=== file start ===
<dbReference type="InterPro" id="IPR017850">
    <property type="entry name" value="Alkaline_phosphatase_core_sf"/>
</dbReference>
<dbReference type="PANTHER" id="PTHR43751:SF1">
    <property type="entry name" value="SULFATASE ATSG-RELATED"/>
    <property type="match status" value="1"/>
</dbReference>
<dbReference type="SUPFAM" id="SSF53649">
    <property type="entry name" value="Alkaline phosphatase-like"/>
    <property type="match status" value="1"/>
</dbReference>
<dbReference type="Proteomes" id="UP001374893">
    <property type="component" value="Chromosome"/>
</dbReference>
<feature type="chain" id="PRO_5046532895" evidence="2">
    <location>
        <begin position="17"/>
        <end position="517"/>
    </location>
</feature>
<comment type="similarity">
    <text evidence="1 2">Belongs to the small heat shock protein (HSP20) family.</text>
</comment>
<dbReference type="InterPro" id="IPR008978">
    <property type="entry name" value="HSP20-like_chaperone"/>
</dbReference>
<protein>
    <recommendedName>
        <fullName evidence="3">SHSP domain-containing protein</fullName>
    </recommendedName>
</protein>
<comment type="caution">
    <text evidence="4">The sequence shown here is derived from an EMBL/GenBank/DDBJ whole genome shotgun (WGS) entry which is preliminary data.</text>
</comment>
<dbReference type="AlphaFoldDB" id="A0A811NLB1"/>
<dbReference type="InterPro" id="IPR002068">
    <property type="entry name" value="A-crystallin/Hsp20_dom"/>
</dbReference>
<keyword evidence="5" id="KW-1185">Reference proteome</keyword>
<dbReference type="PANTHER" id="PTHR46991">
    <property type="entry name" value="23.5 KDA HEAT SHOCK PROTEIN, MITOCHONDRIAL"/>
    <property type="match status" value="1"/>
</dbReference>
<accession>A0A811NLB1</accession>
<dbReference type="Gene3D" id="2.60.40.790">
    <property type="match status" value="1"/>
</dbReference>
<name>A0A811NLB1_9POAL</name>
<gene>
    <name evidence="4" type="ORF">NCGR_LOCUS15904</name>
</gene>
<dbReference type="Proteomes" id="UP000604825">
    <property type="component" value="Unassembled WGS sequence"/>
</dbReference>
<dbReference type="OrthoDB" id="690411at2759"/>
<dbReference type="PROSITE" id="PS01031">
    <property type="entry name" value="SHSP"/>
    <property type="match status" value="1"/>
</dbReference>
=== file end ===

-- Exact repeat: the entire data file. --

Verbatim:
<dbReference type="InterPro" id="IPR017850">
    <property type="entry name" value="Alkaline_phosphatase_core_sf"/>
</dbReference>
<dbReference type="PANTHER" id="PTHR43751:SF1">
    <property type="entry name" value="SULFATASE ATSG-RELATED"/>
    <property type="match status" value="1"/>
</dbReference>
<dbReference type="SUPFAM" id="SSF53649">
    <property type="entry name" value="Alkaline phosphatase-like"/>
    <property type="match status" value="1"/>
</dbReference>
<dbReference type="Proteomes" id="UP001374893">
    <property type="component" value="Chromosome"/>
</dbReference>
<feature type="chain" id="PRO_5046532895" evidence="2">
    <location>
        <begin position="17"/>
        <end position="517"/>
    </location>
</feature>
<comment type="similarity">
    <text evidence="1 2">Belongs to the small heat shock protein (HSP20) family.</text>
</comment>
<dbReference type="InterPro" id="IPR008978">
    <property type="entry name" value="HSP20-like_chaperone"/>
</dbReference>
<protein>
    <recommendedName>
        <fullName evidence="3">SHSP domain-containing protein</fullName>
    </recommendedName>
</protein>
<comment type="caution">
    <text evidence="4">The sequence shown here is derived from an EMBL/GenBank/DDBJ whole genome shotgun (WGS) entry which is preliminary data.</text>
</comment>
<dbReference type="AlphaFoldDB" id="A0A811NLB1"/>
<dbReference type="InterPro" id="IPR002068">
    <property type="entry name" value="A-crystallin/Hsp20_dom"/>
</dbReference>
<keyword evidence="5" id="KW-1185">Reference proteome</keyword>
<dbReference type="PANTHER" id="PTHR46991">
    <property type="entry name" value="23.5 KDA HEAT SHOCK PROTEIN, MITOCHONDRIAL"/>
    <property type="match status" value="1"/>
</dbReference>
<accession>A0A811NLB1</accession>
<dbReference type="Gene3D" id="2.60.40.790">
    <property type="match status" value="1"/>
</dbReference>
<name>A0A811NLB1_9POAL</name>
<gene>
    <name evidence="4" type="ORF">NCGR_LOCUS15904</name>
</gene>
<dbReference type="Proteomes" id="UP000604825">
    <property type="component" value="Unassembled WGS sequence"/>
</dbReference>
<dbReference type="OrthoDB" id="690411at2759"/>
<dbReference type="PROSITE" id="PS01031">
    <property type="entry name" value="SHSP"/>
    <property type="match status" value="1"/>
</dbReference>